MI5 agent gives softly spoken evidence at high-profile Colin Duffy case
IT was a slow start to a high-profile case that has been dragging through the courts since 2013.
On trial are alleged 'New IRA' members Colin Duffy (51), Henry Fitzsimons (50) and 57-year-old Alex McCrory.
Covert recordings of the three men were allegedly made by an MI5 operative over five years ago, and the intelligence officer gave evidence yesterday for the first time.
Known only as 9281, he was shielded from the public gallery and the three defendants by a blue curtain.
A number of quite serious-looking blokes in suits dotted around the court provided front of house security - clearly no chances were being taken.
In an English accent, so softly spoken that he had to be asked to speak up on several occasions, he was quizzed one-by-one by defence counsel for the accused.
The prosecution claims that the covert recordings have the men discussing a failed attempt to kill police.
The charges are based on audio recordings captured in a public park in Lurgan in December 2013.
While the audio was captured under codename 'Contraction', a video of the scene codenamed 'Succinctness' was also made, as was a second video referred to as 'Idealistic'.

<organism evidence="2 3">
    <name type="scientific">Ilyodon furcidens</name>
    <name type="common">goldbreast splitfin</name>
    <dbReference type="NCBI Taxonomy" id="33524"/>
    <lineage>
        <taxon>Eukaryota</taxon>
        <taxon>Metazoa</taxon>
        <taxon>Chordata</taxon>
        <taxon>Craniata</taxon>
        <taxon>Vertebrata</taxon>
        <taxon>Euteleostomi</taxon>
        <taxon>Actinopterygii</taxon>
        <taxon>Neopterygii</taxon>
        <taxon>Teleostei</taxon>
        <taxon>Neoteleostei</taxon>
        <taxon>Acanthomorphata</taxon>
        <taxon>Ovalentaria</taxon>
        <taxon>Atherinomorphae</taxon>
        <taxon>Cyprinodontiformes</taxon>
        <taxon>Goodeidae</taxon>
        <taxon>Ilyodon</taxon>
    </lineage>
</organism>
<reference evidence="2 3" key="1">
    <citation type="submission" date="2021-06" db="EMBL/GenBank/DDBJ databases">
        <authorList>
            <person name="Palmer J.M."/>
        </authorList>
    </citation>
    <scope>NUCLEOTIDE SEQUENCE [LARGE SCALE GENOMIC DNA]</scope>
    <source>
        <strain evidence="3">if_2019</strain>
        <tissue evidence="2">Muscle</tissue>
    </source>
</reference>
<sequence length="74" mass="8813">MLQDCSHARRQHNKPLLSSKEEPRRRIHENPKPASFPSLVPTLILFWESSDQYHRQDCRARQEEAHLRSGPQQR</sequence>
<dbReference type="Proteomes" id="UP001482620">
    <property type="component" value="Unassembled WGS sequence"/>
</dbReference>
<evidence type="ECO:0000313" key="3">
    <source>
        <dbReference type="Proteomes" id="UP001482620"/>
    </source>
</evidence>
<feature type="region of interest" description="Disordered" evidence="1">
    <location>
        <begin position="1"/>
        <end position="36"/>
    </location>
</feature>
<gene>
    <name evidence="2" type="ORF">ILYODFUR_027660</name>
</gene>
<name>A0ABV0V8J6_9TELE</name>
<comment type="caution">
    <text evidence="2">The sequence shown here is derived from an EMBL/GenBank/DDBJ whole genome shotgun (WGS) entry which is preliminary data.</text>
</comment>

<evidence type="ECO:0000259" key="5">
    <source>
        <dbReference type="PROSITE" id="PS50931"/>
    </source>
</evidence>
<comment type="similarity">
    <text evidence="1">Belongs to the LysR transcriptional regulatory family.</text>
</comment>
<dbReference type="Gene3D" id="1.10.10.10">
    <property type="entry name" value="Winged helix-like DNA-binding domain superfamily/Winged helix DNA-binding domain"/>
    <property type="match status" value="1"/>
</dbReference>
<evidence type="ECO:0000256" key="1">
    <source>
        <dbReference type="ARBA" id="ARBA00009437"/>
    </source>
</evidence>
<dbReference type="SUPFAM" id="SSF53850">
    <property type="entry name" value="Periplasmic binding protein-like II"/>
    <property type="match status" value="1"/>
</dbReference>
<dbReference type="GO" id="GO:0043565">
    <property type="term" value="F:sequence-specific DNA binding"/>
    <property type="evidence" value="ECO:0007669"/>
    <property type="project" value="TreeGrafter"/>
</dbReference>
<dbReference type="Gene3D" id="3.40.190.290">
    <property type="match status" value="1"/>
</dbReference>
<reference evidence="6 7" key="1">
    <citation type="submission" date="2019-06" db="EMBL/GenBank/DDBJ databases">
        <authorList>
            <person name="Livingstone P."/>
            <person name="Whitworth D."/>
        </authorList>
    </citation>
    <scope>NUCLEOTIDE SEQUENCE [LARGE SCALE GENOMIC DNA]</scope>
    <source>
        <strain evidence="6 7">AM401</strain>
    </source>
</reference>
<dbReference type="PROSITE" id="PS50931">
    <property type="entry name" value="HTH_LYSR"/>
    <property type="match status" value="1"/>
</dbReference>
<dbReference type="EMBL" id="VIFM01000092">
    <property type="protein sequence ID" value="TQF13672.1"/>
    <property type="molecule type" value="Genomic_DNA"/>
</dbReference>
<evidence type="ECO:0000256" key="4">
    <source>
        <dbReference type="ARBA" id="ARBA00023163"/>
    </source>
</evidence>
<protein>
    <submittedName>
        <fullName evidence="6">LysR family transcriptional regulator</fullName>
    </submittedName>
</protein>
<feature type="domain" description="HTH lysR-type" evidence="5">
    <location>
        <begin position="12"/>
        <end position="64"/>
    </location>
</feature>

While all this made it sound very James Bond, it was clear from the answers provided by 9281 that much of his work involved the mundane task of downloading various files onto USB sticks and placing them in evidence bags.
The defence are trying to have the five-and-a-half year-old charges thrown out, arguing about the 'providence and handling' of the recordings before they reached experts for examination.
This meant 9281 was put on the spot a number of times, not least over how many devices had been deployed, when they were retrieved and how they were then stored and what procedures were used.
He stumbled a few times, with long pauses before answering as if the right words suddenly occurred to him. On a number of occasions he refused to give procedural details, saying "I am not sure I can answer that on the grounds of national security".
While reluctantly answering most questions about the audio recordings, he dodged almost every question about the video, saying he did not want to reveal the equipment's "capability".
A handful of family and friends of the accused gathered in the public gallery, but if they were expecting edge-of-their-seat testimony they were disappointed.
This is a long, drawn-out and technical process, the wheels of justice in this high-profile case turning at a snail's pace.